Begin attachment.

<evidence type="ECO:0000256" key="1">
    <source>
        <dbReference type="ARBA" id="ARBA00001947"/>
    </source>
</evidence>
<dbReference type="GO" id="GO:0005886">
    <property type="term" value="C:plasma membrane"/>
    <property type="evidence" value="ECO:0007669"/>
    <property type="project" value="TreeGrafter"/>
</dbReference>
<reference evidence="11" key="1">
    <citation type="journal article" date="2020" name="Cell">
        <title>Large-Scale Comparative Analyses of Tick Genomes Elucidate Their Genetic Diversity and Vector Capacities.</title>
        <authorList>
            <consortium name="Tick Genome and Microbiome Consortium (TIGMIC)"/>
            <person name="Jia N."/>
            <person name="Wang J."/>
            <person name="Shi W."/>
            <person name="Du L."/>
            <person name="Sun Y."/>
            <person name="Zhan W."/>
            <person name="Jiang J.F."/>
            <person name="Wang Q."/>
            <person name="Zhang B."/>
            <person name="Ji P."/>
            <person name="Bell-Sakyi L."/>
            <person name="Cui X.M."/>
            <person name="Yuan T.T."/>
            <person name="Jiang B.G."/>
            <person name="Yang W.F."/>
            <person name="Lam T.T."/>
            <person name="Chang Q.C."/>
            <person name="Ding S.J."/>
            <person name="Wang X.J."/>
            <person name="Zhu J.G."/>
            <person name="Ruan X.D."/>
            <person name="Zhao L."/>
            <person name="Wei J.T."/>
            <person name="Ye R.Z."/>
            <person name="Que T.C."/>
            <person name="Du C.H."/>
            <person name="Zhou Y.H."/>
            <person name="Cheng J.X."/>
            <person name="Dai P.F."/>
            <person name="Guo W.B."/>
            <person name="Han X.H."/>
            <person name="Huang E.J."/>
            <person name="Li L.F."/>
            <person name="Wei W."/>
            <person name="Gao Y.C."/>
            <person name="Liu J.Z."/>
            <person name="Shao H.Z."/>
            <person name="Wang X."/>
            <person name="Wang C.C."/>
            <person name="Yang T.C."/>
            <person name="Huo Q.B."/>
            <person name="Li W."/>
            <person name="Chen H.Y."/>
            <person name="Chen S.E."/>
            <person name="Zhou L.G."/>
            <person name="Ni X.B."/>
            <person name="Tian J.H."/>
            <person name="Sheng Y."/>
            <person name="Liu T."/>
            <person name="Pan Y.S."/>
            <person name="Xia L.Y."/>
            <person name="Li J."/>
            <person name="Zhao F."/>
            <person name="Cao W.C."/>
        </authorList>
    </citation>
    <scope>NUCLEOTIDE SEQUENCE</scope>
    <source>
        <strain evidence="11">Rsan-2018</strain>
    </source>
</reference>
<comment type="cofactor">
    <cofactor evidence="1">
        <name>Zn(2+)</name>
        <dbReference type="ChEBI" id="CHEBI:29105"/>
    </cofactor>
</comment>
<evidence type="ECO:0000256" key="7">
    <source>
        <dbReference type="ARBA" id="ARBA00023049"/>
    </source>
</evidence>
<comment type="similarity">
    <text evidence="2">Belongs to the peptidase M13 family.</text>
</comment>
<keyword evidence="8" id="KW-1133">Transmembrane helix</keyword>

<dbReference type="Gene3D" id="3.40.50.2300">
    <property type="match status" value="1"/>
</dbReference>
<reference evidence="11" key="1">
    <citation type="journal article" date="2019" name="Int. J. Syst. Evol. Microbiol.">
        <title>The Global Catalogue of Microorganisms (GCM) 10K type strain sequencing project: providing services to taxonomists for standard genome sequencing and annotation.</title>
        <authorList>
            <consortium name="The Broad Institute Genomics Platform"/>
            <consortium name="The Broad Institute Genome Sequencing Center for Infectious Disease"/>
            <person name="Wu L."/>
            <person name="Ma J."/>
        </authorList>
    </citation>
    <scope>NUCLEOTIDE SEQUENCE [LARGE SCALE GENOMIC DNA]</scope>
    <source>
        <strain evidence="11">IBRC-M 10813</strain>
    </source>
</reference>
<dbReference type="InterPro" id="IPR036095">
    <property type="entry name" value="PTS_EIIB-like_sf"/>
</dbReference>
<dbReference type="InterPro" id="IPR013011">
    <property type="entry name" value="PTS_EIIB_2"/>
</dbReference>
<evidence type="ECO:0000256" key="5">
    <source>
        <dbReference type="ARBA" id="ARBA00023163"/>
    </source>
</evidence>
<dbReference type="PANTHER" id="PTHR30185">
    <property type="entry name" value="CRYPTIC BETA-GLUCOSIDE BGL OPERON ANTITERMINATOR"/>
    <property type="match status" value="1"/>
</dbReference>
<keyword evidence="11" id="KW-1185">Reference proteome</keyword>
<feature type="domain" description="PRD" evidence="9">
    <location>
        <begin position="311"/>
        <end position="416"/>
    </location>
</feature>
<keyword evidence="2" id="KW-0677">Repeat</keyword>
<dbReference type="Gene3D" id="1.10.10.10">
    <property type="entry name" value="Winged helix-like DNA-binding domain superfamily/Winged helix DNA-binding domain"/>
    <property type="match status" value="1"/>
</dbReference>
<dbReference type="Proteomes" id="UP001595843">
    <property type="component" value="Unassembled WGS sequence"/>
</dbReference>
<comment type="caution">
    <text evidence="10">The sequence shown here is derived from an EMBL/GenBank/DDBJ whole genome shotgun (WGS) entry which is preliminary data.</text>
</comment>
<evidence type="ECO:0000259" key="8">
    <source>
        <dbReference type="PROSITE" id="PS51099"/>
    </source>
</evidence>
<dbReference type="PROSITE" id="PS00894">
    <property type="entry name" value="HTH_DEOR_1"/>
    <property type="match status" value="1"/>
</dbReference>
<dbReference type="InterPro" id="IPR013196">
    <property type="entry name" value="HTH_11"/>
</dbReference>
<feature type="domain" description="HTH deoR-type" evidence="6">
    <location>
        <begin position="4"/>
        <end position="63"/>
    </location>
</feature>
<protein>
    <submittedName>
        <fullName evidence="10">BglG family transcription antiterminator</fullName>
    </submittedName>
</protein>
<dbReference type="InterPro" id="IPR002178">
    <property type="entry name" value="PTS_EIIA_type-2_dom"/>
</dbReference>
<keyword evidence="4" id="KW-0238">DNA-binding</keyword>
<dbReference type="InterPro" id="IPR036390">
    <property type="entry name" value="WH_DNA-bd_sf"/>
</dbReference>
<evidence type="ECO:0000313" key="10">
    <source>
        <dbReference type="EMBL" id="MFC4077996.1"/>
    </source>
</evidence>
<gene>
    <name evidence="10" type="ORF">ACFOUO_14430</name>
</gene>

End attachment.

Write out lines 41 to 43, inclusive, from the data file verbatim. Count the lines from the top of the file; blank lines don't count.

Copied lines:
            <person name="Du C.H."/>
            <person name="Zhou Y.H."/>
            <person name="Cheng J.X."/>